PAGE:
Listening To Random Musketeers (2002)

marie-de-rohan-duchesse-de-5One of my favourite, more obscure characters from the original The Three Musketeers novel is Madame de Chevreuse – AKA Marie de Rohan AKA Mademoiselle Monbazon AKA the Duchesse de Chevreuse.

She’s the queen’s friend, the cardinal’s enemy, the Duke of Buckingham’s co-conspirator and romantic enabler and oh yes, she has romantic/sexual ties to two of the Three Musketeers. Fair enough that most movies don’t include her in the adaptation since Dumas never let her appear in person in the novel. But she’s SO IMPORTANT.

Ahem. My point is, she’s not commonly found in Musketeer adaptations. So imagine my surprise on relistening to Big Finish’s Doctor Who/Musketeer adventure, “The Church and the Crown,” to discover that this particular story features Chevreuse, but none of the actual named Musketeers from Dumas’ story.

It’s not an adaptation of The Three Musketeers at all, in other words, but a Doctor Who story set in the time period that inspired the book. The main historical characters from Real History™ – King Louis, Queen Anne of Austria, Madame de Chevreuse, the Duke of Buckingham and Cardinal Richelieu – are all in play, but even the real life Musketeers who supposedly inspired our boys: Auteville, Aramitz & Du Vallon, are absent.


The Church and the Crown (Big Finish Main Range 38)
Written By: Cavan Scott and Mark Wright
Directed By: Gary Russell

There are Musketeers in the story, and they are indeed involved in the traditional duels-and-fisticuffs against the Red Guard, but their names are Rouffet and Delmarre.

Being a Musketeer story but not that Musketeer story does not mean that Dumas’s classic text is ignored – indeed, the script is littered with in-jokes and tidbits that acknowledge that most people’s awareness of this era comes from a single literary source:

1) There’s a tavern called Planchet’s.

2) When Peri casually assumes Richelieu is a villain, the Doctor gives her a lecture on how he was actually one of the best things that happened to Paris, and Dumas “had a lot to answer for” in immortalising the Cardinal as an antagonist. He also notes that Dumas took no notice at all of the Doctor’s notes on his original manuscript…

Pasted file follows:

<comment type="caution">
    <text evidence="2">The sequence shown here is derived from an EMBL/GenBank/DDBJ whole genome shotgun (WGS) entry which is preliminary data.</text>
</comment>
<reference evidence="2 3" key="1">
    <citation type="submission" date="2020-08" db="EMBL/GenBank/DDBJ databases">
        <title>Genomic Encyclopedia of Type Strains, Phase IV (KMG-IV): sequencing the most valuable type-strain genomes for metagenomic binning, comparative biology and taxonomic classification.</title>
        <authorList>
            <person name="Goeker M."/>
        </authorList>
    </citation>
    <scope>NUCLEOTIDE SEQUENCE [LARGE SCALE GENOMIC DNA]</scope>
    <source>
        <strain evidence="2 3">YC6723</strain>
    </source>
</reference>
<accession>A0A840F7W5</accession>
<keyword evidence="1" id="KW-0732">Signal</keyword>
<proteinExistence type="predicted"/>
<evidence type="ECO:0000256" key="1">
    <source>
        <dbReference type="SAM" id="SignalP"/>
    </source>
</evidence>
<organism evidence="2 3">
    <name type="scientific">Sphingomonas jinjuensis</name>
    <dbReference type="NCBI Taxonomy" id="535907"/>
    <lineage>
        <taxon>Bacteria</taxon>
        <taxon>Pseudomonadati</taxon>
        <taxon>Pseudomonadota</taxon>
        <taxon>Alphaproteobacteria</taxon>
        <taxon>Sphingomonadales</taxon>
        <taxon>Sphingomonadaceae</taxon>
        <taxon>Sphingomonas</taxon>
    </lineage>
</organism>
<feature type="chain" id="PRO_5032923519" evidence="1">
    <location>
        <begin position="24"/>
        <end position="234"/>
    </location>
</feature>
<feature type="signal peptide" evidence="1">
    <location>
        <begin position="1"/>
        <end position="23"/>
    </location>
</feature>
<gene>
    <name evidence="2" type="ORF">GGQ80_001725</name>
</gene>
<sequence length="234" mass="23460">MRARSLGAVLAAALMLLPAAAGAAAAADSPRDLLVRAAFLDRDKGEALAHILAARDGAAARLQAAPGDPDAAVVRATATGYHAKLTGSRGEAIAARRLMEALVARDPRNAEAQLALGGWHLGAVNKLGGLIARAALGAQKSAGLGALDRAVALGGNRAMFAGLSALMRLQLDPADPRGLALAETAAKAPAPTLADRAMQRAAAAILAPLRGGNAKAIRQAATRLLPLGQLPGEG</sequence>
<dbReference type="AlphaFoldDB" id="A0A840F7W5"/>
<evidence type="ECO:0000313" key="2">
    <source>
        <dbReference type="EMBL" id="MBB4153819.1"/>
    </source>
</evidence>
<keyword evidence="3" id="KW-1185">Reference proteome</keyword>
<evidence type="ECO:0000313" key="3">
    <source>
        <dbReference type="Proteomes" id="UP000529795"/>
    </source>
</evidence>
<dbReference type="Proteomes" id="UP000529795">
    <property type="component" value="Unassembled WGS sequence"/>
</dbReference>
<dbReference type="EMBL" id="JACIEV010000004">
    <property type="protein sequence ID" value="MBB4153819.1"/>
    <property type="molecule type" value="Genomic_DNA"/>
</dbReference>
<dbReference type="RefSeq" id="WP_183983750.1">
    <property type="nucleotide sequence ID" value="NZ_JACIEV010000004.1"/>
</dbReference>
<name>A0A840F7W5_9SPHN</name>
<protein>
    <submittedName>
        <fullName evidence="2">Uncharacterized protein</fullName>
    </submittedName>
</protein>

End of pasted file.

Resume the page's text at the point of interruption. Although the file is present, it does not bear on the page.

3) Later on, our actual ‘real life’ Musketeers, Rouffet and Delmarre, make reference to the Matter of the Queen’s Diamonds as a past adventure, noting that all the credit for it went to some Gascon peasant and “those thugs” which suggests that Athos, Aramis, Porthos and D’Artagnan do at least have some existence in this reality.

4) Most of all, there’s the giant Dumas-shaped elephant in the room, which is that the main plot revolves around how Peri (Nicola Bryant), the Doctor’s companion, looks and sounds exactly like the Queen of France (also played by Nicola Bryant).

This is clever in several respects. There’s a long history of casual dopplegangers in Doctor Who, with multiple stories featuring a character (sometimes villain, sometimes not) who happens to look exactly like the Doctor or one of his companions and is played by the same actor for maximum narrative effect. Notably, in The Massacre (1965), the First Doctor (William Hartnell) and his companion Steven Taylor landed in France in time to witness the Massacre of St Bartholomew’s Eve (only a generation earlier than the reign of King Louis XIII), and the Doctor turned out to be a dead ringer for the Abbot of Amboise, a Richelieu-style figure.

It’s also clever, of course, because Dumas is well known for the ‘looks exactly like that other fellow’ trope, thanks to the Musketeer sequel story The Man in the Iron Mask.